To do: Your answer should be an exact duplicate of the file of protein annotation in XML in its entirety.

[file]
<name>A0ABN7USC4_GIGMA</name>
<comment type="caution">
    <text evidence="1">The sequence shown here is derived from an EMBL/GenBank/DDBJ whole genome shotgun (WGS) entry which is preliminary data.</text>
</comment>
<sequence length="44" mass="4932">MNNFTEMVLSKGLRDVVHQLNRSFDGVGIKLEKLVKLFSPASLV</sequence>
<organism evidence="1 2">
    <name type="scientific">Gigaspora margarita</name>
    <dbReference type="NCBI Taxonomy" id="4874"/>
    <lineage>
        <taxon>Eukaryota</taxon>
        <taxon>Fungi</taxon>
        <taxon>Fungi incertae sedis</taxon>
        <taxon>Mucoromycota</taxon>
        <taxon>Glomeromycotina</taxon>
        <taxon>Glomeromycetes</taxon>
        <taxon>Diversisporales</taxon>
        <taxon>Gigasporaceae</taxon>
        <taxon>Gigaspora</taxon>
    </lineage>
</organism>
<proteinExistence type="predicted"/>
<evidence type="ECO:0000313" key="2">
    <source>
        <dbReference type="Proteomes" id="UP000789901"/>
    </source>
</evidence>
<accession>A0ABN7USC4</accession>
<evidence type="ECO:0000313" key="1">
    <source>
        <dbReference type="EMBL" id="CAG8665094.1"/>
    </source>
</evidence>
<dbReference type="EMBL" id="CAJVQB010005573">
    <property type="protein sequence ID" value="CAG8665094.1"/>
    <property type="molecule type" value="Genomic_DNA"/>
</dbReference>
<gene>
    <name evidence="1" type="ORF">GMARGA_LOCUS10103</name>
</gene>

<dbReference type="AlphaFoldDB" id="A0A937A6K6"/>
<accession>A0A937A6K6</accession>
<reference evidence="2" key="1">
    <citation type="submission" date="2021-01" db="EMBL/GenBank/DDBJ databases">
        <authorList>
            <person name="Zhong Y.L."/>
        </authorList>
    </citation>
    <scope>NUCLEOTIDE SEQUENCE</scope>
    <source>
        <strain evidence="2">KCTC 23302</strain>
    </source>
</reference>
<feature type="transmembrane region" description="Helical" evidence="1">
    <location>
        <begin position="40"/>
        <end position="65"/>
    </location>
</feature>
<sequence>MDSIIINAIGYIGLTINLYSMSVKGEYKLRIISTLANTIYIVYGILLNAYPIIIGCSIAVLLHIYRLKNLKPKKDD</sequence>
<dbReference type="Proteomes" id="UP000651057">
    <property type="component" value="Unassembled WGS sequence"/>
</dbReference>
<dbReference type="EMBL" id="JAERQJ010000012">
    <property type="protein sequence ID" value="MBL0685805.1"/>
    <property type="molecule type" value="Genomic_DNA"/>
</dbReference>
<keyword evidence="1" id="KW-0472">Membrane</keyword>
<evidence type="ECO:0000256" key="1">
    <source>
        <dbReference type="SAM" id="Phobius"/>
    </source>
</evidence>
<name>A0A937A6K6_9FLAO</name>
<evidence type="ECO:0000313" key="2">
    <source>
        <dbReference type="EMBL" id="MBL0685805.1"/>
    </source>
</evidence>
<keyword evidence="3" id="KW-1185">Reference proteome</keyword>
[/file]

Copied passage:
<name>A0ABN7USC4_GIGMA</name>
<comment type="caution">
    <text evidence="1">The sequence shown here is derived from an EMBL/GenBank/DDBJ whole genome shotgun (WGS) entry which is preliminary data.</text>
</comment>
<sequence length="44" mass="4932">MNNFTEMVLSKGLRDVVHQLNRSFDGVGIKLEKLVKLFSPASLV</sequence>
<organism evidence="1 2">
    <name type="scientific">Gigaspora margarita</name>
    <dbReference type="NCBI Taxonomy" id="4874"/>
    <lineage>
        <taxon>Eukaryota</taxon>
        <taxon>Fungi</taxon>
        <taxon>Fungi incertae sedis</taxon>
        <taxon>Mucoromycota</taxon>
        <taxon>Glomeromycotina</taxon>
        <taxon>Glomeromycetes</taxon>
        <taxon>Diversisporales</taxon>
        <taxon>Gigasporaceae</taxon>
        <taxon>Gigaspora</taxon>
    </lineage>
</organism>
<proteinExistence type="predicted"/>
<evidence type="ECO:0000313" key="2">
    <source>
        <dbReference type="Proteomes" id="UP000789901"/>
    </source>
</evidence>
<accession>A0ABN7USC4</accession>
<evidence type="ECO:0000313" key="1">
    <source>
        <dbReference type="EMBL" id="CAG8665094.1"/>
    </source>
</evidence>
<dbReference type="EMBL" id="CAJVQB010005573">
    <property type="protein sequence ID" value="CAG8665094.1"/>
    <property type="molecule type" value="Genomic_DNA"/>
</dbReference>
<gene>
    <name evidence="1" type="ORF">GMARGA_LOCUS10103</name>
</gene>

<dbReference type="AlphaFoldDB" id="A0A937A6K6"/>
<accession>A0A937A6K6</accession>
<reference evidence="2" key="1">
    <citation type="submission" date="2021-01" db="EMBL/GenBank/DDBJ databases">
        <authorList>
            <person name="Zhong Y.L."/>
        </authorList>
    </citation>
    <scope>NUCLEOTIDE SEQUENCE</scope>
    <source>
        <strain evidence="2">KCTC 23302</strain>
    </source>
</reference>
<feature type="transmembrane region" description="Helical" evidence="1">
    <location>
        <begin position="40"/>
        <end position="65"/>
    </location>
</feature>
<sequence>MDSIIINAIGYIGLTINLYSMSVKGEYKLRIISTLANTIYIVYGILLNAYPIIIGCSIAVLLHIYRLKNLKPKKDD</sequence>
<dbReference type="Proteomes" id="UP000651057">
    <property type="component" value="Unassembled WGS sequence"/>
</dbReference>
<dbReference type="EMBL" id="JAERQJ010000012">
    <property type="protein sequence ID" value="MBL0685805.1"/>
    <property type="molecule type" value="Genomic_DNA"/>
</dbReference>
<keyword evidence="1" id="KW-0472">Membrane</keyword>
<evidence type="ECO:0000256" key="1">
    <source>
        <dbReference type="SAM" id="Phobius"/>
    </source>
</evidence>
<name>A0A937A6K6_9FLAO</name>
<evidence type="ECO:0000313" key="2">
    <source>
        <dbReference type="EMBL" id="MBL0685805.1"/>
    </source>
</evidence>
<keyword evidence="3" id="KW-1185">Reference proteome</keyword>